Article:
• Explore alternative methods for pre-assessment - telephone, face to face, group pre-assessment, primary care or other
  • Ensure that pre-assessment outcomes which may delay surgery are reported quickly (including waiting list office to avoid last minute changes)
  • Assess surgical inpatients prior to surgery to manage patient expectations and ensure standardisation of information

Simple amendments to admissions procedures include admitting patients on the same day as surgery and semi-blocking arrival times to keep the flow through the theatre. Where day case and 23 hour stay patients are on a mixed list, schedule day case patients early in the operating list so they can be discharged earlier.

Operative procedures

  • Develop all day operation lists (this may need alterations in consultant job plans)
  • Use dedicated lists for day surgery and short stay; avoid mixing with emergencies and inpatients if facilities allow
  • Ensure that day case anaesthetics allow early discharge

Post operative care, nurse led discharge and follow up

  • Base discharge criteria on patient recovery rather than minimum post-operative stay. This should be nurse led
  • Consider longer opening hours as part of your day case facility to support same day discharge
  • Standardise ward dispensed pre-packed  
  • Provide clear written patient information regarding discharge care with contact numbers: see writing information for patients
  • Offer 24 hour follow up advice and support e.g. a helpline
  • Arrange that the discharge summary is sent to GPs quickly
  • If all these procedures are put in place, there should be no need for routine outpatient follow up

Inpatient or day case and 23 hour stays (the cholecystectomy pathway)

You should be aiming for inpatient cases as the exception rather than the rule, but to achieve this, your organisation may need to change its mindset to expect more day cases and 23 hour stays.  

Surgical sub-specialisation reduces patient morbidity, increases productivity and reduces length of stay. Recent publications recommend a minimum number of 200 laparoscopic cholecystectomies per surgeon over a five year period (this equates to a minimum of 40 cases per year). Conversion rates should be less than five percent for elective laparoscopic cholecystectomy and less than ten per cent for emergencies.

It is worth noting that conversion rates for emergency laparoscopic cholecystectomies are halved (eight percent versus 16 percent) when operating in the acute phase of the disease, as opposed to allowing the acute episode to settle and operating at a later date. Emergency patients need fast access to diagnostic investigations (within 48 hours of presentation) to enable early operative intervention.


'It's everyone's job to get the list started on time. It requires a team effort for  operating lists to run smoothly,' consultant surgeon.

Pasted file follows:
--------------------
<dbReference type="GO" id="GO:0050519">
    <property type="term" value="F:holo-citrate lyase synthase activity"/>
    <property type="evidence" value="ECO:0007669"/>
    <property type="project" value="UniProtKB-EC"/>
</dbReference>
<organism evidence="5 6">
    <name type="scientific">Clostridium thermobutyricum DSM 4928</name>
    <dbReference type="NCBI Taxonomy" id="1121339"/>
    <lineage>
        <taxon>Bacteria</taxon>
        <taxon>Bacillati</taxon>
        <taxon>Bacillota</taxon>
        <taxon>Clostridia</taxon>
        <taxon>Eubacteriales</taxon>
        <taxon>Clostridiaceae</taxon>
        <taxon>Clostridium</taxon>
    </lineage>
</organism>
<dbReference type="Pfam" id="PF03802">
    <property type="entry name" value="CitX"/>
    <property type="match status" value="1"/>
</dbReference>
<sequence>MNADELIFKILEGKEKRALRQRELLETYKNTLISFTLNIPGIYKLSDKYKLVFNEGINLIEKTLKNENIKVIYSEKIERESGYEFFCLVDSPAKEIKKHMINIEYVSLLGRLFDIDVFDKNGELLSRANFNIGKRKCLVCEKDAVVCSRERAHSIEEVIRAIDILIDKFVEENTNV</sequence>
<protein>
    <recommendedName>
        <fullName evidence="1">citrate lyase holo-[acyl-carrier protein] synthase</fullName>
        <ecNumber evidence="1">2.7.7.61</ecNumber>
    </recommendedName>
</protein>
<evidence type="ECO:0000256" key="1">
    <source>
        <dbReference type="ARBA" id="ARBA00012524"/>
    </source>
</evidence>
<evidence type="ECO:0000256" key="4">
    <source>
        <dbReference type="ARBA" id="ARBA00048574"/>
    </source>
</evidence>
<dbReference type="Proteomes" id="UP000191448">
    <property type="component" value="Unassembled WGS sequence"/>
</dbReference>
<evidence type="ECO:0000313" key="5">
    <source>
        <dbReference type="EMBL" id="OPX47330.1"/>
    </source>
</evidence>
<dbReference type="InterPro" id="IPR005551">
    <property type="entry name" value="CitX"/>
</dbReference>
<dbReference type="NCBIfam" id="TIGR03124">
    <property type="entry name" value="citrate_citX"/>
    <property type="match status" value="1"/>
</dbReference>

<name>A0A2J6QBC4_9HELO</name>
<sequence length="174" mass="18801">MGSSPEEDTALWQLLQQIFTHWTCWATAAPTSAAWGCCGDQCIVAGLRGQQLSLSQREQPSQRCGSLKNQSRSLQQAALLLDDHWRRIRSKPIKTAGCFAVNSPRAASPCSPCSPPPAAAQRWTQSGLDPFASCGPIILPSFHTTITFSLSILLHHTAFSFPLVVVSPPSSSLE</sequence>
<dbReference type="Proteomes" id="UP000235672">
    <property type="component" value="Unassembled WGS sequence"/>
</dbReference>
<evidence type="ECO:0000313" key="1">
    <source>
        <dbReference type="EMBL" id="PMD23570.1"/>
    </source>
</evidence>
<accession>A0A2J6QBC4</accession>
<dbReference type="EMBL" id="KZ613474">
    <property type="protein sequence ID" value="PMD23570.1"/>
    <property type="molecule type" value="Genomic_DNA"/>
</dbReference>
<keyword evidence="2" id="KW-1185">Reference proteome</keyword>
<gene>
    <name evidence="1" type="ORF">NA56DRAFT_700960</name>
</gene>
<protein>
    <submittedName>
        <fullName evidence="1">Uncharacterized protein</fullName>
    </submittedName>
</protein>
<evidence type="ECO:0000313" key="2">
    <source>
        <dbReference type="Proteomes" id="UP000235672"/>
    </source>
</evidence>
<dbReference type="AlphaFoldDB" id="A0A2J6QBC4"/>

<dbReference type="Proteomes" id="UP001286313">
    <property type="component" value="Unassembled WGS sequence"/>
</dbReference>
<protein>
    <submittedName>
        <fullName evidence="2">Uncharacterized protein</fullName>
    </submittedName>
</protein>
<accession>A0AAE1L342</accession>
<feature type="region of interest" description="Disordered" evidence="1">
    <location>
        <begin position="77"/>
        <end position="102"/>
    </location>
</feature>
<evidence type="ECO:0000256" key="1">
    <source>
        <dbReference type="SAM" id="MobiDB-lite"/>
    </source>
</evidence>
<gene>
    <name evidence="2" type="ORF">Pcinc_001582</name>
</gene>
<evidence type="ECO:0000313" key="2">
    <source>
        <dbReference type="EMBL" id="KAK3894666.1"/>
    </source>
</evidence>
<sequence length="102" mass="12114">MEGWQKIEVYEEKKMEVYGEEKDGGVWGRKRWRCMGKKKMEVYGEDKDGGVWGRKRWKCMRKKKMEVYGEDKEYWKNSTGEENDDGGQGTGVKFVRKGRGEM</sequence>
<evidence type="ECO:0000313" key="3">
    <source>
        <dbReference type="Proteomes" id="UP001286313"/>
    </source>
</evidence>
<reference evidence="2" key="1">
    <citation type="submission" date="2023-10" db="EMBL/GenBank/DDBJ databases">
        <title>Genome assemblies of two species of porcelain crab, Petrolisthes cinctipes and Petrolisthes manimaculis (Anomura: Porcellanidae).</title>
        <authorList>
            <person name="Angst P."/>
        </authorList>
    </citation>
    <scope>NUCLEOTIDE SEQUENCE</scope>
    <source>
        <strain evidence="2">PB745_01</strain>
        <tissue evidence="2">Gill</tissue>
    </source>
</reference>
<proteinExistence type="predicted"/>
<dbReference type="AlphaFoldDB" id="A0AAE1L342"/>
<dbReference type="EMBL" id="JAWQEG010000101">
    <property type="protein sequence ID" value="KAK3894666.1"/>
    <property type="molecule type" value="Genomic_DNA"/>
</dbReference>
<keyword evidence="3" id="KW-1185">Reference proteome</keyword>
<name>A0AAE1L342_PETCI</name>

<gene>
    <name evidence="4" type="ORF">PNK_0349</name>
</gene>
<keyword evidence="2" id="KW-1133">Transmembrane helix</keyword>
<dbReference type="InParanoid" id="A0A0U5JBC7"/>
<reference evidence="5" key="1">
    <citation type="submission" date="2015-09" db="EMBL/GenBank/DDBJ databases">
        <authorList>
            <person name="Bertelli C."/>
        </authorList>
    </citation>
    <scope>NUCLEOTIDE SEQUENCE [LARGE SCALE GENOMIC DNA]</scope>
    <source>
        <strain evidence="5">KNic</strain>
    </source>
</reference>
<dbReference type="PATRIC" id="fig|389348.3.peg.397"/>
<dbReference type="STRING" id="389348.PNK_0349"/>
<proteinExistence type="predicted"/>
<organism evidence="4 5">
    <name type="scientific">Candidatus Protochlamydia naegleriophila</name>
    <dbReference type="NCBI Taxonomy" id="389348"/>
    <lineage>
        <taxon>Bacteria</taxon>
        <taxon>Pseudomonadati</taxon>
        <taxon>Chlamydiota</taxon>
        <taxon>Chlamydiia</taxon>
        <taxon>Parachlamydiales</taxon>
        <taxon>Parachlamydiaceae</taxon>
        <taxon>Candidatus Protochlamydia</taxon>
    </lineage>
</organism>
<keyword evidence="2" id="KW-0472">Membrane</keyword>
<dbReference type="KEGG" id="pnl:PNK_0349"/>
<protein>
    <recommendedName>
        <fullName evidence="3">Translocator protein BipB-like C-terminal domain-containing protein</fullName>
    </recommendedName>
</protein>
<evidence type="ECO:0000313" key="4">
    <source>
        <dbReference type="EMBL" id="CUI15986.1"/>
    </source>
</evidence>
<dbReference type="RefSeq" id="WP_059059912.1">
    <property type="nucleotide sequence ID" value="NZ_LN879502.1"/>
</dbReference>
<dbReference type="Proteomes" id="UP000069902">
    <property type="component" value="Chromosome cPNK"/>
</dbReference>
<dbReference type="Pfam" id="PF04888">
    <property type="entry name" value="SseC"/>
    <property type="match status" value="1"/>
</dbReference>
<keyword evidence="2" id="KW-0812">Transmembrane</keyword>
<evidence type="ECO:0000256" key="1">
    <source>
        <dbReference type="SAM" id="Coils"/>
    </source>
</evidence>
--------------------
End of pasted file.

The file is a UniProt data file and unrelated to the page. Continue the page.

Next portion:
Variation in Clinical Pathways to Reduce Delays.jpg











What next?

You can use this guidance as both a reference point and check list in redesigning your clinical pathway: see protocol based care.

You can use this guidance as both a reference point and check list in redesigning your cholecystectomy pathway.

Understand what is happening in your pathway. You can develop a picture of your pathways by reviewing the last ten case files for patients who have been treated (ten emergency and ten electives), holding a patient pathway mapping session in a large or small group. This will give you a picture of the reality of what is going on at the moment in your pathway (especially in support function).

When you discuss improvement in your mapping session or in a meeting to share the results of the case file review, you can compare what is happening with the ideal pathway. Tools like the Edward de Bono's Six Thinking Hats may help you to focus discussion. A facilitator who is external to your team may be able to help.  

Additional resources

Protocol based care guidance will be useful for you, also you might want to review engaging clinicians.

British Association of Day Surgery, 2004 'Day Case Laparoscopic Chilecystectomy'

British Association of Day Surgery, 2002 'Ready to Go Home' (Discharge criteria: guidelines about the discharge process and the assessment of fitness for discharge)


The Delivering Quality and Value Team in the NHS Institute developed this pathway based on:

  • A literature review
  • Data analysis
  • Site visits in hospitals involving observing practice and formal interviews
  • Knowledge from these visits was then consolidated and the optimised pathway of care which is illustrated later in the document was identified

More information is available on the NHS Institutes Website.

Acknowledgements / sources

Delivering Quality and Value Priority Programme, NHS Institute for Innovation and Improvement

© Copyright NHS Institute for Innovation and Improvement 2008